Stock options are for owners only



A PUBLIC ownership report (POR) is supposed to inform the public about the ownership profiles of listed companies. For the report to be informative, it should show the composition of the company’s capital stock to the public.

According to existing practice, a POR is limited to common shares. In a few instances, the public appears to be the majority stockholders of listed companies.

Of course, investors outside of the families who own the business are never and will never be the controlling stockholders. Never would the controlling majority allow outsiders, much less the public stockholders, to meddle in the management of their listed companies.

But if the public investors are allowed to gain at least a directorship, they can provide the much-needed check and balance sorely missing in most listed companies.

The public may also suggest that POR be not limited to common shares but should cover other classes of stocks, whether listed or not listed.

In using “listed or not listed,” Due Diligencer refers to preferred shares, and public investors may only hold the non-voting class.

Independent directors
Company insiders never allow even a semblance of freedom for their anointed independent directors (ID).

Who among these directors would dare contradict the majority when it’s these owners who appointed them to their posts? Should any of them try to intervene in any of the proposals or propositions decided by the majority, he/she would certainly be causing his/her own ouster from the board.

What are independent directors for if not as consultants to the business owners? If they don’t function as such, how can they receive the same kind of compensation as regular directors get? A few of them even enjoy additional perks such as stock options.

Try surfing, from which you could find controversies surrounding the independent directors’ entitlement to stock options. How and why officials of the Securities and Exchange Commission (SEC) failed to take a more assertive stand against these directors availing themselves of stock options should prompt the public to become active stockholders, instead of remaining the passive investors they are perceived to be.

Stock options
Should independent directors enjoy what public stockholders of listed companies have been long denied by the board of listed companies?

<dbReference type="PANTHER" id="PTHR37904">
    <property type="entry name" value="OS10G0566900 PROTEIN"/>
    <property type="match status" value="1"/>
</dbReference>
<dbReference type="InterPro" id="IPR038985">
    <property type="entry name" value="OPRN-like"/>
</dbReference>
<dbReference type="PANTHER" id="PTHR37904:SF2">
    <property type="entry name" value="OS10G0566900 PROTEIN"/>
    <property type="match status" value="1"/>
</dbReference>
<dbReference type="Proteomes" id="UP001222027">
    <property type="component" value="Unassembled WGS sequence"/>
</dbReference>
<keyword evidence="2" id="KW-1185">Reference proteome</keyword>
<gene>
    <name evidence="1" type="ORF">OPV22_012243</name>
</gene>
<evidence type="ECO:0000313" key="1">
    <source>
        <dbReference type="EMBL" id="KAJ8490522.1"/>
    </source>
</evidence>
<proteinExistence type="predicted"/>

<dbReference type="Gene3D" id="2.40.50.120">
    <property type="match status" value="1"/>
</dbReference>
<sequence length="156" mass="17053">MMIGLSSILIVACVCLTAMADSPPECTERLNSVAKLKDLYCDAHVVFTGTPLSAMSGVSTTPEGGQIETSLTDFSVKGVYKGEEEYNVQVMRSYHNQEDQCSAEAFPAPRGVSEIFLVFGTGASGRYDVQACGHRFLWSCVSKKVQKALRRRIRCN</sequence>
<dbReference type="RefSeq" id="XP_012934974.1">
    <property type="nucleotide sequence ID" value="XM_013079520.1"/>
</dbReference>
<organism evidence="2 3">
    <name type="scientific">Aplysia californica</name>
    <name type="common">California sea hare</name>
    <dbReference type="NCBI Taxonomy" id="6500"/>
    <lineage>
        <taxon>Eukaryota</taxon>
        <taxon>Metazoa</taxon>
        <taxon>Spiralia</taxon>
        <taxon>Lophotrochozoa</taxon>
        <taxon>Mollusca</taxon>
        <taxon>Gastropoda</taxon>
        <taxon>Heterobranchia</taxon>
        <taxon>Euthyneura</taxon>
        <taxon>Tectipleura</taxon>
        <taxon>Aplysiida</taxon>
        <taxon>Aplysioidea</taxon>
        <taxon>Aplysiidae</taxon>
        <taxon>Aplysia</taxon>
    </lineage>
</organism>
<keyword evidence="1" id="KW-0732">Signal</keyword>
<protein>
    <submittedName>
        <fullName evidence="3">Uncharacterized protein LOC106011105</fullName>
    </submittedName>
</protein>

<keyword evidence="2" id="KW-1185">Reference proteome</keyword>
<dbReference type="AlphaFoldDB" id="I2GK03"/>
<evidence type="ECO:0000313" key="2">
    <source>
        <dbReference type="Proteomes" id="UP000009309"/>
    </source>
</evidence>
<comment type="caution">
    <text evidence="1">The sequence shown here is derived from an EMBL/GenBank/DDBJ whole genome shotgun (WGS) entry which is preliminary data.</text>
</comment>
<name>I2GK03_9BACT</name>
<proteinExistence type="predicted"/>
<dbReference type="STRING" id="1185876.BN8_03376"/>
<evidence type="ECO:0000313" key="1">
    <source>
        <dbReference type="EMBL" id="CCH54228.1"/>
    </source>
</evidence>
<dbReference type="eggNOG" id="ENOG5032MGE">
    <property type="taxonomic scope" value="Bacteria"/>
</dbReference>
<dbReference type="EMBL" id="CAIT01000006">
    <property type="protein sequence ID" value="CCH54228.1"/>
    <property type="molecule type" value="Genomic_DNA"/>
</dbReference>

While independent directors subscribe to stock options, and some of them pay less than the stock’s market price, the public on the other hand, are deprived of the same right that they truly deserve. Without the public investors, listed companies would not be able to issue additional shares to the majority stockholders.

Seldom do listed companies, if ever, include the public among the buyers of voting preferred shares that are mostly reserved for the majority stockholders. How and why SEC officials tolerate this is beyond Due Diligencer’s comprehension.

It would be better if someone would challenge the SEC’s powers over the listed companies, so that commission officials would appreciate the public as partners of business owners in listed companies.

As securities regulators, SEC officials should understand how to strike a balance between the interest of the public and that of the majority stockholders of listed companies. The question is, why do they, as regulatory authorities, deal strictly only with stockbrokers who are among the market trading participants. How about the business owners?

Due Diligencer’s take
Why are public stockholders of listed companies issued only non-voting preferred shares that get listed on the Philippine Stock Exchange?

This is the poser that SEC officials and their market monitoring teams should answer. Will they?

Why do listed companies limit the coverage of PORs to common shares? Again, only SEC officials hold the answer.

To the first, Due Diligencer could only make a guess: Non-voting preferred shares are issued to the public to prevent the dilution of the majority stockholders’ control over their own business. Had listed companies allowed their public stockholders to buy additional voting preferred shares, they would have created a check and balance inside the boardrooms.

To the second poser, Due Diligencer could also speculate only on the reason for POR’s limitation to common shares: Listed companies want outsiders – the neutral observers – to perceive their public stockholders also as significant stockholders who control as much as 40 to 60 percent of the listed shares.

Why not make independent directors regular members of the board by including them among the nominees of the majority owners? Whatever happened to stockholders’ preemptive rights? Just asking.


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